In Brief

Boris Johnson tells Theresa May to ‘channel spirit of Moses’

Former foreign secretary is ridiculed for his ‘absurd’ comparison of Brexit with the biblical exodus of slaves from Egypt

Boris Johnson has courted controversy by telling Theresa May to “channel the spirit of Moses” in order to facilitate a successful Brexit process.

Writing in The Daily Telegraph today, the former foreign secretary said the prime minister must abandon her withdrawal agreement and tell the EU to “let my people go”, a reference to Moses fighting to free his people from slavery in Egypt.

After a week that saw Brexit delayed and an increase in tensions between the PM and MPs, Johnson said that the Government had “blinked”, “baulked” and “bottled” its negotiations to secure an agreement with the EU, declaring: “We are not leaving this Friday because the Government has chickened out.

“For almost three years every Tory MP has chirruped the mantra that no deal would be better than a bad deal. I believed that the Government was sincere in making that claim and I believed that the Prime Minister genuinely had March 29 inscribed in her heart. I’m afraid I have misread the Government.”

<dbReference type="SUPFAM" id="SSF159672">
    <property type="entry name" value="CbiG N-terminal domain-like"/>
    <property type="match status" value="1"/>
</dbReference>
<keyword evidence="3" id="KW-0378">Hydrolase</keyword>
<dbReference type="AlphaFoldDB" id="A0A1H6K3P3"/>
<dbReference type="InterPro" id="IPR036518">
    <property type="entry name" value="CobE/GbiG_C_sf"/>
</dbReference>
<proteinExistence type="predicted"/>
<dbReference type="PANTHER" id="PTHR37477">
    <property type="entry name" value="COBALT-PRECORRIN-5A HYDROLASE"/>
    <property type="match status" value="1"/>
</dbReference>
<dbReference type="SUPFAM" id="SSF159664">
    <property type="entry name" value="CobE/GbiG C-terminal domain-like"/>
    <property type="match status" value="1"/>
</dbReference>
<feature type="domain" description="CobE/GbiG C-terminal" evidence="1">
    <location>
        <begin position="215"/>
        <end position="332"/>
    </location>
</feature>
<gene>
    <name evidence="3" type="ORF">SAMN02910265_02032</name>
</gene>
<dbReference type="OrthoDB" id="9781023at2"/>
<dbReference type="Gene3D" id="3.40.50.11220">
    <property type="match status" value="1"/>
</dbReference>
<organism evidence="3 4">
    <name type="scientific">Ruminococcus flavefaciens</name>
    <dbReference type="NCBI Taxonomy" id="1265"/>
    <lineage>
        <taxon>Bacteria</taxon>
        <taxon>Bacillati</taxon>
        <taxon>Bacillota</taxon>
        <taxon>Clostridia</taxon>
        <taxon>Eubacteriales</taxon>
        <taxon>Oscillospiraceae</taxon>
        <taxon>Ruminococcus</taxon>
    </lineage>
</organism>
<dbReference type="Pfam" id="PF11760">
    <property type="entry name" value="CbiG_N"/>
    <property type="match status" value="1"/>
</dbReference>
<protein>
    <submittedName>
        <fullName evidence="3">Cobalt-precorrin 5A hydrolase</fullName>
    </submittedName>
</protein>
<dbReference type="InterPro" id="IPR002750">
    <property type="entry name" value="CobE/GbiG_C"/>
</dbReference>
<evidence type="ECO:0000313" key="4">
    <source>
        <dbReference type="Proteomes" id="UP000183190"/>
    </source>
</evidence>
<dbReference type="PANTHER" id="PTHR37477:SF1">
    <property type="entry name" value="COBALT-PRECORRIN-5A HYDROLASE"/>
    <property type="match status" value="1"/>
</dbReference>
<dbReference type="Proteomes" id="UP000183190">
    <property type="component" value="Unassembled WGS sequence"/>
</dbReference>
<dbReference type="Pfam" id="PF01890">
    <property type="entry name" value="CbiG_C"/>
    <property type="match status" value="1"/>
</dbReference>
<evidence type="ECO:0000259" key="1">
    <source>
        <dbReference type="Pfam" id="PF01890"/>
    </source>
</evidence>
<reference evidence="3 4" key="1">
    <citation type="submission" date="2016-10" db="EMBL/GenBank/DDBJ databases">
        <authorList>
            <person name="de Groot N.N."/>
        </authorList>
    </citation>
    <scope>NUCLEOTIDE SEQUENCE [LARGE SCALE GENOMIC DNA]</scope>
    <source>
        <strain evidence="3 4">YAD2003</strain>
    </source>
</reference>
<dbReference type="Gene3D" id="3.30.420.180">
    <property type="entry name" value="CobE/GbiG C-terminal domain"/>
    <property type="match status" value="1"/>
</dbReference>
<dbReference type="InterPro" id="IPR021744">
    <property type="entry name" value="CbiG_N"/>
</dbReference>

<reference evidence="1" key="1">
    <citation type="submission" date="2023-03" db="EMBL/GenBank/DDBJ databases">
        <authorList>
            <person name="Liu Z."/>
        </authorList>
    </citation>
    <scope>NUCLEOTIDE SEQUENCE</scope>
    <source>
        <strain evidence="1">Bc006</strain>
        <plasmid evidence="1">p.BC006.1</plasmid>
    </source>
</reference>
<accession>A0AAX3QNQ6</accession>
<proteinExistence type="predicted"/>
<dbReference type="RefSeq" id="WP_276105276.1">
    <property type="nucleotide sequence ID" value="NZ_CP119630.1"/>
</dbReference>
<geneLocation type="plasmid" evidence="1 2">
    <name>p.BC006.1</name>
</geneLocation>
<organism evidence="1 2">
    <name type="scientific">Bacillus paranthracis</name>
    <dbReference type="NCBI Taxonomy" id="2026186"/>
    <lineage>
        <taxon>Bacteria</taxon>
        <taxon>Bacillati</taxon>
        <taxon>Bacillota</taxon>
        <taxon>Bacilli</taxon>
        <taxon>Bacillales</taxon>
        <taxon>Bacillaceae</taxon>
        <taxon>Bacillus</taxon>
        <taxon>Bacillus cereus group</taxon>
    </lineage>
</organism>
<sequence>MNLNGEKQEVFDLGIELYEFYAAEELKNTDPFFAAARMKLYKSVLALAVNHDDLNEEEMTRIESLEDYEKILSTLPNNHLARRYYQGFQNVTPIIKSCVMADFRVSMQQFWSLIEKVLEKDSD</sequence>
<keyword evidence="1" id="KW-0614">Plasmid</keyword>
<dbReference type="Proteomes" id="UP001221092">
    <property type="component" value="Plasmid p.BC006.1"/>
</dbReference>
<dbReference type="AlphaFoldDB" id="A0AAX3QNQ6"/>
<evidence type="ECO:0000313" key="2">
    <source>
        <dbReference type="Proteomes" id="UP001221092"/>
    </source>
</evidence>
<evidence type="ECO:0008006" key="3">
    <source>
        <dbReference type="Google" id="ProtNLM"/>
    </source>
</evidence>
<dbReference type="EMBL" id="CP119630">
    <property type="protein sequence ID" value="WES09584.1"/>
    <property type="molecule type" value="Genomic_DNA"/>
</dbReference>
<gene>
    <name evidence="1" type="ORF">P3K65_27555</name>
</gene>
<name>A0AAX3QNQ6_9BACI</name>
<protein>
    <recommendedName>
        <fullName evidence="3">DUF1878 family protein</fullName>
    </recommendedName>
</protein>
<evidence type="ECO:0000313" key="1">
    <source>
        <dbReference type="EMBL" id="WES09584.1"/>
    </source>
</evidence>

He suggested that May “extend the implementation period to the end of 2021 if necessary” and “use it to negotiate a free-trade deal” and “pay the fee”, but adds that she must “come out of the EU now – without the backstop”.

Johnson, who is no stranger to controversy, quickly attracted criticism for his colourful use of language. The Guardian handed the article a facetious award for “the most absurd use of a biblical metaphor”.

Labour MP Chris Bryant and Remain activist Femi Oluwole pointed out that Johnson’s biblical reference may have been misjudged.

Law professor James Chalmers of Glasgow University added:

The comments come after Johnson and May sat down for talks at a Brexit summit at Chequers, the PM’s countryside retreat, to discuss whether there was sufficient support for another vote on her withdrawal agreement.

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